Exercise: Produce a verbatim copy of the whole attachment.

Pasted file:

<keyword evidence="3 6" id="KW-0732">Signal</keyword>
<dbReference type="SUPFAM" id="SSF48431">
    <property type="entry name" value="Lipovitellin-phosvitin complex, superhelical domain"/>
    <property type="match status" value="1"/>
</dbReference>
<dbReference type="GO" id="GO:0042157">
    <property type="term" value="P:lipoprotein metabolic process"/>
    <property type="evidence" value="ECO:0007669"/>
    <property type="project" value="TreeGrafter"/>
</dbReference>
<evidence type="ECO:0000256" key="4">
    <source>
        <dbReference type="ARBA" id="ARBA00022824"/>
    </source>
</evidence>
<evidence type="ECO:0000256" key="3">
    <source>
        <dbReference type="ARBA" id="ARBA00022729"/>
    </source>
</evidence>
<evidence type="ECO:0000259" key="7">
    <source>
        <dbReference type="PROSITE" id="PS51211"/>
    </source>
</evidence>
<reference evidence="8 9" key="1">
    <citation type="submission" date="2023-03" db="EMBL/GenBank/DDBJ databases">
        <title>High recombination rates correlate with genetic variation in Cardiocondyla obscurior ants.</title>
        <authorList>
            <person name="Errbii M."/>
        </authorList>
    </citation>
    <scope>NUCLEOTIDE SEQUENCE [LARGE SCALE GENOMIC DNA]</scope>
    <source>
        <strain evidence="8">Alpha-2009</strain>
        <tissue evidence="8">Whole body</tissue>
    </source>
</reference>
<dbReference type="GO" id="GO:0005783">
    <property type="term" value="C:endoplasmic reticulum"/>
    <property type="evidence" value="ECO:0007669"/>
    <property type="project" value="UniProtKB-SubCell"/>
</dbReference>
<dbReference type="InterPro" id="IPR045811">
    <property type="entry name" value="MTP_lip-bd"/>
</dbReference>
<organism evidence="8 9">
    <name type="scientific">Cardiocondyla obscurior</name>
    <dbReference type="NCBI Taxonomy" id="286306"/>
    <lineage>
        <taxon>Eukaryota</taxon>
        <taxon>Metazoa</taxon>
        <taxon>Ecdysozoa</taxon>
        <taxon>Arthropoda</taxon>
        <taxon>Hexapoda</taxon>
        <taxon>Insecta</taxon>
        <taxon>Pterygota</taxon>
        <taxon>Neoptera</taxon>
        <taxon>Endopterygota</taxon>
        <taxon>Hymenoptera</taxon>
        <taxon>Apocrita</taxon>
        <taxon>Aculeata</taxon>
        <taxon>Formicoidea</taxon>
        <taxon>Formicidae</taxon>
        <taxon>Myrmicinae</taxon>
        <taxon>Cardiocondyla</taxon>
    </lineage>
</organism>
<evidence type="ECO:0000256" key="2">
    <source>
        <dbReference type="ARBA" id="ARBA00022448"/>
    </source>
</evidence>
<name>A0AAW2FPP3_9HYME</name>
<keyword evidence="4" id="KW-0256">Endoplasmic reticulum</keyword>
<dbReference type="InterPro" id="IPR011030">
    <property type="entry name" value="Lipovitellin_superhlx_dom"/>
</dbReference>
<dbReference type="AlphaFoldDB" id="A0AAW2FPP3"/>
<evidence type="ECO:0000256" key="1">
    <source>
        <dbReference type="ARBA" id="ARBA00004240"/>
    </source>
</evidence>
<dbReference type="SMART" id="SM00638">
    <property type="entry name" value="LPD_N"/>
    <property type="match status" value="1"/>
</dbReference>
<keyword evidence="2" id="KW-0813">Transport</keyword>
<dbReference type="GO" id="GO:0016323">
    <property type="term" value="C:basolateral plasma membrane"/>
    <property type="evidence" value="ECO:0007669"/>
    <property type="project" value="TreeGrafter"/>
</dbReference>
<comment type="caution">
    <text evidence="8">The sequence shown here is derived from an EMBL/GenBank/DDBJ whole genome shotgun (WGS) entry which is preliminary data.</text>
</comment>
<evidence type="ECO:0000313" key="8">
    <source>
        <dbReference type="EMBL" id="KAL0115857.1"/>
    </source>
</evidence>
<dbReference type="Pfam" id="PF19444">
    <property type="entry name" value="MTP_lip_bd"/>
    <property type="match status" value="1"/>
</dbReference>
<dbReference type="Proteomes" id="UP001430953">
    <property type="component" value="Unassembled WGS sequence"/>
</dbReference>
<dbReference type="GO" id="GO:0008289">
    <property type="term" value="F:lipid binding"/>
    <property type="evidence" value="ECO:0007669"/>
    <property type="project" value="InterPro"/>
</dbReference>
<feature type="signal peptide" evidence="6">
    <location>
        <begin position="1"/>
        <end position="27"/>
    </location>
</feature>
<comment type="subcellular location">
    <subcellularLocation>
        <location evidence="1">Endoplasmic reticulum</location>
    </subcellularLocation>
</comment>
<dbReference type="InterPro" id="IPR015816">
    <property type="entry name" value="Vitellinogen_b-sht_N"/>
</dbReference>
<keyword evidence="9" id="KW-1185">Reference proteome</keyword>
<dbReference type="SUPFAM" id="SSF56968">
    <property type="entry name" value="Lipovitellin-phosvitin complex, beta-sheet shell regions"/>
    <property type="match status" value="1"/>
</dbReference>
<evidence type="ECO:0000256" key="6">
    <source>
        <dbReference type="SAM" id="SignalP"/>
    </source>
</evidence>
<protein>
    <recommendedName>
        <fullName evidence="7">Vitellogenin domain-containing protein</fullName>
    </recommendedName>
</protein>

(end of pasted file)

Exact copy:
<keyword evidence="3 6" id="KW-0732">Signal</keyword>
<dbReference type="SUPFAM" id="SSF48431">
    <property type="entry name" value="Lipovitellin-phosvitin complex, superhelical domain"/>
    <property type="match status" value="1"/>
</dbReference>
<dbReference type="GO" id="GO:0042157">
    <property type="term" value="P:lipoprotein metabolic process"/>
    <property type="evidence" value="ECO:0007669"/>
    <property type="project" value="TreeGrafter"/>
</dbReference>
<evidence type="ECO:0000256" key="4">
    <source>
        <dbReference type="ARBA" id="ARBA00022824"/>
    </source>
</evidence>
<evidence type="ECO:0000256" key="3">
    <source>
        <dbReference type="ARBA" id="ARBA00022729"/>
    </source>
</evidence>
<evidence type="ECO:0000259" key="7">
    <source>
        <dbReference type="PROSITE" id="PS51211"/>
    </source>
</evidence>
<reference evidence="8 9" key="1">
    <citation type="submission" date="2023-03" db="EMBL/GenBank/DDBJ databases">
        <title>High recombination rates correlate with genetic variation in Cardiocondyla obscurior ants.</title>
        <authorList>
            <person name="Errbii M."/>
        </authorList>
    </citation>
    <scope>NUCLEOTIDE SEQUENCE [LARGE SCALE GENOMIC DNA]</scope>
    <source>
        <strain evidence="8">Alpha-2009</strain>
        <tissue evidence="8">Whole body</tissue>
    </source>
</reference>
<dbReference type="GO" id="GO:0005783">
    <property type="term" value="C:endoplasmic reticulum"/>
    <property type="evidence" value="ECO:0007669"/>
    <property type="project" value="UniProtKB-SubCell"/>
</dbReference>
<dbReference type="InterPro" id="IPR045811">
    <property type="entry name" value="MTP_lip-bd"/>
</dbReference>
<organism evidence="8 9">
    <name type="scientific">Cardiocondyla obscurior</name>
    <dbReference type="NCBI Taxonomy" id="286306"/>
    <lineage>
        <taxon>Eukaryota</taxon>
        <taxon>Metazoa</taxon>
        <taxon>Ecdysozoa</taxon>
        <taxon>Arthropoda</taxon>
        <taxon>Hexapoda</taxon>
        <taxon>Insecta</taxon>
        <taxon>Pterygota</taxon>
        <taxon>Neoptera</taxon>
        <taxon>Endopterygota</taxon>
        <taxon>Hymenoptera</taxon>
        <taxon>Apocrita</taxon>
        <taxon>Aculeata</taxon>
        <taxon>Formicoidea</taxon>
        <taxon>Formicidae</taxon>
        <taxon>Myrmicinae</taxon>
        <taxon>Cardiocondyla</taxon>
    </lineage>
</organism>
<evidence type="ECO:0000256" key="2">
    <source>
        <dbReference type="ARBA" id="ARBA00022448"/>
    </source>
</evidence>
<name>A0AAW2FPP3_9HYME</name>
<keyword evidence="4" id="KW-0256">Endoplasmic reticulum</keyword>
<dbReference type="InterPro" id="IPR011030">
    <property type="entry name" value="Lipovitellin_superhlx_dom"/>
</dbReference>
<dbReference type="AlphaFoldDB" id="A0AAW2FPP3"/>
<evidence type="ECO:0000256" key="1">
    <source>
        <dbReference type="ARBA" id="ARBA00004240"/>
    </source>
</evidence>
<dbReference type="SMART" id="SM00638">
    <property type="entry name" value="LPD_N"/>
    <property type="match status" value="1"/>
</dbReference>
<keyword evidence="2" id="KW-0813">Transport</keyword>
<dbReference type="GO" id="GO:0016323">
    <property type="term" value="C:basolateral plasma membrane"/>
    <property type="evidence" value="ECO:0007669"/>
    <property type="project" value="TreeGrafter"/>
</dbReference>
<comment type="caution">
    <text evidence="8">The sequence shown here is derived from an EMBL/GenBank/DDBJ whole genome shotgun (WGS) entry which is preliminary data.</text>
</comment>
<evidence type="ECO:0000313" key="8">
    <source>
        <dbReference type="EMBL" id="KAL0115857.1"/>
    </source>
</evidence>
<dbReference type="Pfam" id="PF19444">
    <property type="entry name" value="MTP_lip_bd"/>
    <property type="match status" value="1"/>
</dbReference>
<dbReference type="Proteomes" id="UP001430953">
    <property type="component" value="Unassembled WGS sequence"/>
</dbReference>
<dbReference type="GO" id="GO:0008289">
    <property type="term" value="F:lipid binding"/>
    <property type="evidence" value="ECO:0007669"/>
    <property type="project" value="InterPro"/>
</dbReference>
<feature type="signal peptide" evidence="6">
    <location>
        <begin position="1"/>
        <end position="27"/>
    </location>
</feature>
<comment type="subcellular location">
    <subcellularLocation>
        <location evidence="1">Endoplasmic reticulum</location>
    </subcellularLocation>
</comment>
<dbReference type="InterPro" id="IPR015816">
    <property type="entry name" value="Vitellinogen_b-sht_N"/>
</dbReference>
<keyword evidence="9" id="KW-1185">Reference proteome</keyword>
<dbReference type="SUPFAM" id="SSF56968">
    <property type="entry name" value="Lipovitellin-phosvitin complex, beta-sheet shell regions"/>
    <property type="match status" value="1"/>
</dbReference>
<evidence type="ECO:0000256" key="6">
    <source>
        <dbReference type="SAM" id="SignalP"/>
    </source>
</evidence>
<protein>
    <recommendedName>
        <fullName evidence="7">Vitellogenin domain-containing protein</fullName>
    </recommendedName>
</protein>